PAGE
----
• Elderberry Wine (Dry)  Full-bodied and fruity - this wine holds its own against any red grape wine.Best served at room temperature.
  • Gooseberry Wine (Dry)  Classic gooseberry sharpness with plenty of complexity and fruit.
  • Tayberry Wine (Medium Sweet)  Fragrant, delicious and very fruity, this unique wine is particularly good with cheese (even a strong one).
  • Plum Wine (Medium Sweet)   Local cherry plums give this wine a rich and spicy balance.  Great as an aperitif or party wine.
  • Ginger Wine (Medium Sweet)  If you love ginger, you will love this sweet spicy and mellow wine for after dinner.
  • Blackberry Wine (Medium Sweet)  Fruity and evocative of autumnal hedgerows.
  • Raspberry Wine (Medium Sweet)   Lush and so easy to drink - Party time!
     buy wine / back to top


History of Mead

Mead is almost certainly the most ancient of all alcoholic drinks, possibly dating back some 12,000 years.  It is very simply made from honey, diluted and then allowed to ferment.  It crops up in many cultures across the world and throughout history.  It would have pre-dated even wine and beer, which can be traced back several thousand years. The tradition of mead in Europe was pursued most in areas less suitable for wine grapes, which explains the enthusiasm of the Vikings for mead. England has a long history of making mead, although it is not well-recorded.  The monasteries were skilled in keeping bees and brewing.  After the dissolution of the monasteries, these skills became scattered and only survived thanks to individuals pursuing a cottage industry.  Honey production has always been scattered and small scale, so mead never lent itself to industrial scale production.  Although English honey is of excellent quality, it is difficult to produce on a large scale because of our unpredictable climate and problems with disease.  It is almost impossible to produce organic honey in England, (or anywhere in Europe for that matter), because you can't get your bees out of flying range, (3 miles), of conventional agriculture.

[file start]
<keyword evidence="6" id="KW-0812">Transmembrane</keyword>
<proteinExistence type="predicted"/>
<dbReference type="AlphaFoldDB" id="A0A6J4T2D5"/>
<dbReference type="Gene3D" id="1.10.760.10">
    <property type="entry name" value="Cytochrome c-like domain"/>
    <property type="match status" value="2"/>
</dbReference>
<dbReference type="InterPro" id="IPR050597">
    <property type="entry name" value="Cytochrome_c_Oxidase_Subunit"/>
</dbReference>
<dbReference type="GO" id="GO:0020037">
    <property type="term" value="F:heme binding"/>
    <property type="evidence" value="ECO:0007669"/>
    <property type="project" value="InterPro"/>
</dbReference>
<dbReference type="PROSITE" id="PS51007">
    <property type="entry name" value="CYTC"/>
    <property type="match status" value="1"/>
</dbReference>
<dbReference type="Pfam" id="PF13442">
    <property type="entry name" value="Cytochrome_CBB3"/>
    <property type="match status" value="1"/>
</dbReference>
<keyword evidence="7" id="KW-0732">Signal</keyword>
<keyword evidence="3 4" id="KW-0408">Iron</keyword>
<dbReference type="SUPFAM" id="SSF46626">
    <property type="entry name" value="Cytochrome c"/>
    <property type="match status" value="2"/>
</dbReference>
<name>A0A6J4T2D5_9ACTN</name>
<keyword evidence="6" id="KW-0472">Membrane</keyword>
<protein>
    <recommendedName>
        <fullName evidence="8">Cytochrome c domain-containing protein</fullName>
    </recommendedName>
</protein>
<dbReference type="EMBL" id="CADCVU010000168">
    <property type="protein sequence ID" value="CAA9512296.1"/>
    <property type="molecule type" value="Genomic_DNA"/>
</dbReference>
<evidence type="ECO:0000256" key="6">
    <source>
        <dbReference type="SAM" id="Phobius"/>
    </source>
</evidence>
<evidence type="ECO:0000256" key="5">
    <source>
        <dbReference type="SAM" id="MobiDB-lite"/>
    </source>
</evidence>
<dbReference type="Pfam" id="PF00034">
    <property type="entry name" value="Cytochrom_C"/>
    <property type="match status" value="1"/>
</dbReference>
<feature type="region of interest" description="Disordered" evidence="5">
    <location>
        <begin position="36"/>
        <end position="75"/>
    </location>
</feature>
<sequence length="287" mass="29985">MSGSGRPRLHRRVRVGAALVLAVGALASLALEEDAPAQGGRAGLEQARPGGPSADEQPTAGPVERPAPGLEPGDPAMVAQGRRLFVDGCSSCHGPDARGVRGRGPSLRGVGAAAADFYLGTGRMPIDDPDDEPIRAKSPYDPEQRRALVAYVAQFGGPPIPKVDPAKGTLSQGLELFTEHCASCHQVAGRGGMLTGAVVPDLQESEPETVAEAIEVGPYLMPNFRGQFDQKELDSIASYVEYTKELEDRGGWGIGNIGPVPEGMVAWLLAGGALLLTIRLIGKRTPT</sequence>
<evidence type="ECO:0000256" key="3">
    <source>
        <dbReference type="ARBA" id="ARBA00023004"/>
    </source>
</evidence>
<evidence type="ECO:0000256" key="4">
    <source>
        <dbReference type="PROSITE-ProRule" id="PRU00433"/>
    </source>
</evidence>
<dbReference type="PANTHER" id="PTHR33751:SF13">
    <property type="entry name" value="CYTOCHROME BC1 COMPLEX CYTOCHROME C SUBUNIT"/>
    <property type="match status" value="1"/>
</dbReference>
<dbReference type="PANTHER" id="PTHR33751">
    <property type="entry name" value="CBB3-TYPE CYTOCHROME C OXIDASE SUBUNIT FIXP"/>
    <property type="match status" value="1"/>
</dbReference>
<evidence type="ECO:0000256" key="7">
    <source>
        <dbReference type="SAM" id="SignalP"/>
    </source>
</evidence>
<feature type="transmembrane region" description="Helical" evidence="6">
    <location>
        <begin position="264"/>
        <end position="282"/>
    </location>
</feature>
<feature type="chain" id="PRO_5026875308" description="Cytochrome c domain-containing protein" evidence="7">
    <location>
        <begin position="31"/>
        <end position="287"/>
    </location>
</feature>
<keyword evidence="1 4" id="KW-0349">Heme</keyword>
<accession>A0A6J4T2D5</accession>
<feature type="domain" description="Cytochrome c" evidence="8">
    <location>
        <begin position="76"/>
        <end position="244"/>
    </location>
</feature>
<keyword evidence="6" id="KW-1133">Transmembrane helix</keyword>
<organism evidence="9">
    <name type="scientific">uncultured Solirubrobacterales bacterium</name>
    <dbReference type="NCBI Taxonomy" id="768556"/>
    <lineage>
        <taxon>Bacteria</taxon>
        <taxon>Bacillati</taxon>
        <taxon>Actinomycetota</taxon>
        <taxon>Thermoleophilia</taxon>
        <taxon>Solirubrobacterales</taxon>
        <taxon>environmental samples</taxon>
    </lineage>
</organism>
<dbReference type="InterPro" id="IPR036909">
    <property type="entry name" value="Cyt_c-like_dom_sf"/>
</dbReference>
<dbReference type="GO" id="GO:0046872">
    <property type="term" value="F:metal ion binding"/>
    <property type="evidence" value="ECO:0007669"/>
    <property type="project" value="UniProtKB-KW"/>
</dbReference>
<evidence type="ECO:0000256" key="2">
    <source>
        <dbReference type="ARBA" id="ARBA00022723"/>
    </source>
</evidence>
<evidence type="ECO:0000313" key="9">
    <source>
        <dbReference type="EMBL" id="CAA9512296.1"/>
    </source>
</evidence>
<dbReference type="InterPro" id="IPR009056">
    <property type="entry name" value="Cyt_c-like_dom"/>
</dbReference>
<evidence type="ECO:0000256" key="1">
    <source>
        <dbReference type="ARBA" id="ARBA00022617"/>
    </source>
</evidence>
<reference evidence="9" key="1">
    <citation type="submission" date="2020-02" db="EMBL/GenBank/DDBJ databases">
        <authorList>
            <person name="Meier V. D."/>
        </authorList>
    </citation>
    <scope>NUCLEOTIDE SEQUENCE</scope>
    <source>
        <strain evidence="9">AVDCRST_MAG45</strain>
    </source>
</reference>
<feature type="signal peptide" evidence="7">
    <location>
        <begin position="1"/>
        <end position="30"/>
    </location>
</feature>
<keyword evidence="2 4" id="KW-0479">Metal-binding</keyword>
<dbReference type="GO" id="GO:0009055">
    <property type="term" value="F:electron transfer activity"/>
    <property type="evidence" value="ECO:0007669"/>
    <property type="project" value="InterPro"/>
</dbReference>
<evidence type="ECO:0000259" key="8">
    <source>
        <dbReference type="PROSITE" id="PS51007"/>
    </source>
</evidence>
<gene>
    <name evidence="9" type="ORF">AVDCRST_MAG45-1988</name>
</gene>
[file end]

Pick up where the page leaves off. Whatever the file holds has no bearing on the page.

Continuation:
How we make Mead 

For our organic mead, we use organic honey imported from Brazil.  It is cheaper because the bees don't have to stop work for winter - there are flowers all year round!  It is good to encourage organic production abroad, because it gives other countries an alternative and an incentive to resist the aggressive marketing of agrochemicals and GM crops.  So, the more organic products we buy, the more land is cared for by traditional methods, which have proven sustainability.

  • Pure Honey Mead (Medium Sweet) The honey is simply diluted with water, fermented and then sweetened with more honey before filtration and bottling. The mead takes its rich golden hue from the organic honey.  It has just sufficient sweetness to bring out the full flavour of the honey, but has a light, lemony finish, which has you reaching for another sip.  It is certainly our best selling product.